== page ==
Forums: Theatre? Research? In? Canada?

Applied Theatre and Performance Research in Canada?

Barry Freeman
University of Toronto

1 In the last decade, Canadian theatre researchers have taken interest in Applied Theatre and Performance practices, that is, practices with an explicit pedagogical, social, political or therapeutic aim that take place in educational, community, activist or health care contexts. Examples include theatrical elements of the sprawling Montreal Life Stories project reported on in recent years by Ted Little and Rahul Varma among others, and Are We There Yet, a participatory play by Edmonton-based playwright Jane Heather that toured extensively across the country educating young audiences about sexuality. I find it curious, however, that while these practices are being discussed using the term ‘Applied’ in international contexts, they seem to be taken up in more methodology- or discipline-specific conversations here in Canada such as drama- or theatre-in-education, ethnography, community theatre, theatre for development, art therapy, or practice-based research (to name some common possibilities). While I wouldn’t dispense with any of these specific conversations, I have wondered: why has the term ‘Applied research’ been less enthusiastically embraced in Canada than it has elsewhere? And is there reason to give it a warmer reception?

2 Indulging for a moment in that unfortunate Canadian habit of comparing ourselves to others, our lack of a professional association or a refereed journal focused on Applied Theatre and Performance research stands out. The UK journal Research in Drama Education: The Applied Journal of Theatre and Performance publishes an impressive four issues of refereed articles per year (and is loosely associated with the triennial International Drama-in-Education Research Institute, or IDIERI). Though Australia has a lower population than Canada and half as many universities, it punches above its weight on this subject with two refereed journals: Applied Theatre Research (affiliated with the International Drama-in-Education Association, or IDEA) and the online journal NJ (affiliated with Drama Australia). The US has the Association for Theatre in Higher Education’s journal Theatre Topics, more pedagogical in focus than these others, but which does publish on Applied research topics.

3 Canada has no comparable organizations or journals, with the partial exception of the online, refereed Canadian Journal of Practice-based Research in Theatre, co-edited by Monica Prendergast and Clare Borody, which has published one issue per year since 2009. Though the journal publishes on some Applied research, its focus is on providing a space for practitioner reflection on process and research (as per its title). Of course our other journals, TRIC, CTR and, can and do publish articles about Applied research, although the latter two are not refereed and have other interests and audiences to represent. In spite of these options, the lure of established international print journals is strong; by my count, between 2008 and 2013, the journals listed above printed thirty articles about Applied research either by Canadians or about research taking place in Canada. We should be proud of such international output, perhaps, but is the lack of a Canadian forum for this work preventing a more robust Applied research culture from developing?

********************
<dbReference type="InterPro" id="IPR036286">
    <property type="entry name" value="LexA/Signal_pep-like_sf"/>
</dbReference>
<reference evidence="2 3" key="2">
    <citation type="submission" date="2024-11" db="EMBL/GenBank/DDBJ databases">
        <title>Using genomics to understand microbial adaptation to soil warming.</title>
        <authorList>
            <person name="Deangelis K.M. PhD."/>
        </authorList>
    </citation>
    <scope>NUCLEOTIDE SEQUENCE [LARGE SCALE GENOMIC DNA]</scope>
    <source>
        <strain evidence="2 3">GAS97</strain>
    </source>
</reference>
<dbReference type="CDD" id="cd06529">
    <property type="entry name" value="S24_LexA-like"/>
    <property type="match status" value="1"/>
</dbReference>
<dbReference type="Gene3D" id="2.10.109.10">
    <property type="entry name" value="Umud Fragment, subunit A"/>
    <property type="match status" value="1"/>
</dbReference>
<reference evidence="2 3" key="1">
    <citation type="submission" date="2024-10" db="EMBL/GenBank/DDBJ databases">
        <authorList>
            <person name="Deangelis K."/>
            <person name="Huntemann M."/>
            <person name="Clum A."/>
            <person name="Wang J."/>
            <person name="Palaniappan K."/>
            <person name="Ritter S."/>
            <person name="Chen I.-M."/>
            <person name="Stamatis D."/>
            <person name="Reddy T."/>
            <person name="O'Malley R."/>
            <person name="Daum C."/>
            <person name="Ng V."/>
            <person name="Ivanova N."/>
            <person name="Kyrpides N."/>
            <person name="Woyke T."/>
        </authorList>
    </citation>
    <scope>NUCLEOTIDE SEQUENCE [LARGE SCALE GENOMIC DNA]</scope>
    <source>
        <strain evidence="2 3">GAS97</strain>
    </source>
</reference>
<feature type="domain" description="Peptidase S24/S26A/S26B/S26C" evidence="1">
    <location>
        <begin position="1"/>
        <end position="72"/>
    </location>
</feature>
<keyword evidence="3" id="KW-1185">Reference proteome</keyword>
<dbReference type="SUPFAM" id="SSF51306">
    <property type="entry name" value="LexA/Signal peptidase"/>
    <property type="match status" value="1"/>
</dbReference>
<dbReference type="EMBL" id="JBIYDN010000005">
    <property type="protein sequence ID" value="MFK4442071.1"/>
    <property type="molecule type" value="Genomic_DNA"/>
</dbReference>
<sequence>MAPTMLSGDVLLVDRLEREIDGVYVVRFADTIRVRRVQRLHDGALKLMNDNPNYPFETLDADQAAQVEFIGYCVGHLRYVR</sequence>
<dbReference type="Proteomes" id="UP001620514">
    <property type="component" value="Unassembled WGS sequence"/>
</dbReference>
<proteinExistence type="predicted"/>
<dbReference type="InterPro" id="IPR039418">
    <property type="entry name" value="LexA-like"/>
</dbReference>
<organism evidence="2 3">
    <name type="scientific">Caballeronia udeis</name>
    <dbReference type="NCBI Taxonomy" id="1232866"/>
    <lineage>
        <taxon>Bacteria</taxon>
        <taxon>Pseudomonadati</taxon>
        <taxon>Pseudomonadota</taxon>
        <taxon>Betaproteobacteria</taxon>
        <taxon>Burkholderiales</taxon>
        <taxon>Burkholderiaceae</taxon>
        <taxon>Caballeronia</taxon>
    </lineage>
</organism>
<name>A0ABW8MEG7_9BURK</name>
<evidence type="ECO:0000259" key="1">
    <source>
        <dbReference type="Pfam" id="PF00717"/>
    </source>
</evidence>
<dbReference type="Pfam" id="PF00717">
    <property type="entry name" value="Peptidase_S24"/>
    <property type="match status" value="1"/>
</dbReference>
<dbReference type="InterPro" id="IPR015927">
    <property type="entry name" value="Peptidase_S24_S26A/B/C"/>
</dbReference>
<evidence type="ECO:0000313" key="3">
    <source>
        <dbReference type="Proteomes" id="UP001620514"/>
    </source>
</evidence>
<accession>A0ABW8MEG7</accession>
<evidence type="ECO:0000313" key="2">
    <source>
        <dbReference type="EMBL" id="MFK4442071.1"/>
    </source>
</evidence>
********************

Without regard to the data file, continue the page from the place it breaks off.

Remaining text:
4 Granted, it’s probably true that Canada doesn’t already have an Applied Theatre Research and Performance journal because the Applied paradigm is still new here. It is only popular in the UK and Australia on account of the fact that in those contexts, long-standing relationships between theatre, education, and social justice have formalized into undergraduate and graduate programs with an Applied orientation. But a journal is only one indication of a growing field of interest, and there are other signs that interest is growing in Canada. We now boast theatre programs focused on Applied Theatre at Victoria, Brock, and Concordia Universities, and there is increasing support for it in other schools besides. At the Drama Centre at the University of Toronto, many students enter the MA and PhD streams with some form of Applied program of study; these students can now be supported by any of three faculty cross-appointed to the Ontario Institute for Studies in Education (OISE), U of T’s Faculty of Education, with an interest in the area. While these programs may not be producing Applied researchers in large numbers, we can take from Australia’s example that it isn’t a critical mass of individuals so much as a critical mass of interest that’s important.

5 The matter of what we call this growing, diverse field of practice and research has important implications for who is invited to the table, how disciplinary expectations are established, and which audiences we anticipate. While the diversity of methodologies and critical frameworks is a sign of vitality, I do wonder whether it isn’t also an obstacle to organizing a larger community of scholarly interest. By defining itself by separating rather than unifying criteria, the field may miss an opportunity to build greater disciplinary legitimacy and organizing potential. Formal structures such as undergraduate and graduate programs, associations, and journals can only win support from institutions and funders if they can demonstrate a lot of heat in an area, which is more challenging when that area is distributed among a series of largely siloed conversations.